Frequently Asked Questions (FAQs) in Hospital Medicine

Frequently Asked Questions (FAQs) in Hospital Medicine

1. What are the performance and documentation requirements for Inpatient Discharge Day Management services (99238/99239)?

a. The hospital discharge day management codes are to be used to report the total duration of time spent by a physician for final hospital discharge of a patient. The codes include, as appropriate, final examination of the patient, discussion of the hospital stay, even if the time spent by the physician on that date is not continuous, instructions for continuing care to all relevant caregivers, and preparation of discharge records, prescriptions and referral forms. No documentation guidelines were developed specifically for discharge services. There must be a face to face encounter on the date of discharge. If there is no face to face encounter, a service cannot be billed. Ref: CPT Assistant January 1998.

2. What is the definition of a face to face encounter for Discharge Day Management?

a. A face-to-face encounter is defined as: obtaining a history from the patient OR performing an examination OR counseling the patient.

3. Must I document time for Inpatient Discharge Day Management codes 99238/99239?

a. When using Discharge Day Management code 99239 (greater than 30 minutes), TIME MUST BE DOCUMENTED in the medical record to support your use of the code. Documentation of time is not required when billing for code 99238 (less than 30 minutes), but is recommended to maintain consistency in reflecting work effort.

4. How should I document my time for Discharge Day Management code 99239?

a. The preferred method is to make the very last sentence in your hospital Discharge Summary state something similar to “I spent XX minutes coordinating the discharge of this patient”. Alternatively, you may document your time in the progress note by using a statement similar to “Discharge time equals XX minutes” or indicate the appropriate time in your progress note template, where applicable.

5. What if I performed my Initial Hospital Care service before midnight, but the patient wasn’t admitted to Inpatient status until after midnight?

a. Unfortunately, in this scenario, no service can be billed as you performed the Initial Hospital Care prior to the admission date. Per guidelines, the admission should start at the date and time the order to admit is written in the chart. Our admission and discharge dates, as well as place of service, must match the hospital. An Initial Hospital Care service should not be initiated until the patient status has been confirmed as Inpatient. Occasionally, hospital case management or admissions personnel may need to be contacted to correct the patient admission date (in the hospital records) to match the physician order as errors sometimes occur.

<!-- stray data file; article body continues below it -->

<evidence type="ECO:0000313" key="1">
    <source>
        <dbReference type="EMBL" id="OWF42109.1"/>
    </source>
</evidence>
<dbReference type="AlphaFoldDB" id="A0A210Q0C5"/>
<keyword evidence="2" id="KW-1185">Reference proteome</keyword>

6. How do I code if the patient’s admission date was before midnight, but I did not see the patient until after midnight?

a. No service can be coded for the actual date of admission (before midnight); code the appropriately documented Initial Hospital Care code (99221-99222-99223) on the date you actually performed the face to face encounter and provided the service.

7. Can I use the term “non-contributory” to describe the Family History?

a. No. When the Past, Family or Social History has the terms “non-contributory” or “negative”, they are not considered appropriately documented-such documentation would not indicate that the provider actually addressed the issues. It must be clear that the history element was discussed with the patient or obtained from another source. “Negative” statement alone is not best practice comment should specify what is negative about the inquiry.

8. What should I document to describe the Family History?

a. Any one of the following may be used to describe Family History: Health status or cause of death of siblings, parents and/or children, Hereditary or high risk diseases, or specific diseases related to the chief complaint, present illness or Review of Systems. If it is negative, best practice documentation would be “reviewed and negative” versus “negative” alone-reviewed being the pivotal term to demonstrate that you did the work.

9. How should I document the Review of Systems?

a. Those systems with positive or negative responses should be individually documented. For the remaining systems, a finishing statement such as “all other systems were reviewed and negative” or “the rest of the ROS is otherwise unremarkable” or “rest of ROS is otherwise negative” is permissible. In the absence of such a notation, 10 systems must be individually document when coding Moderate or High Initial Inpatient or Initial Observation services.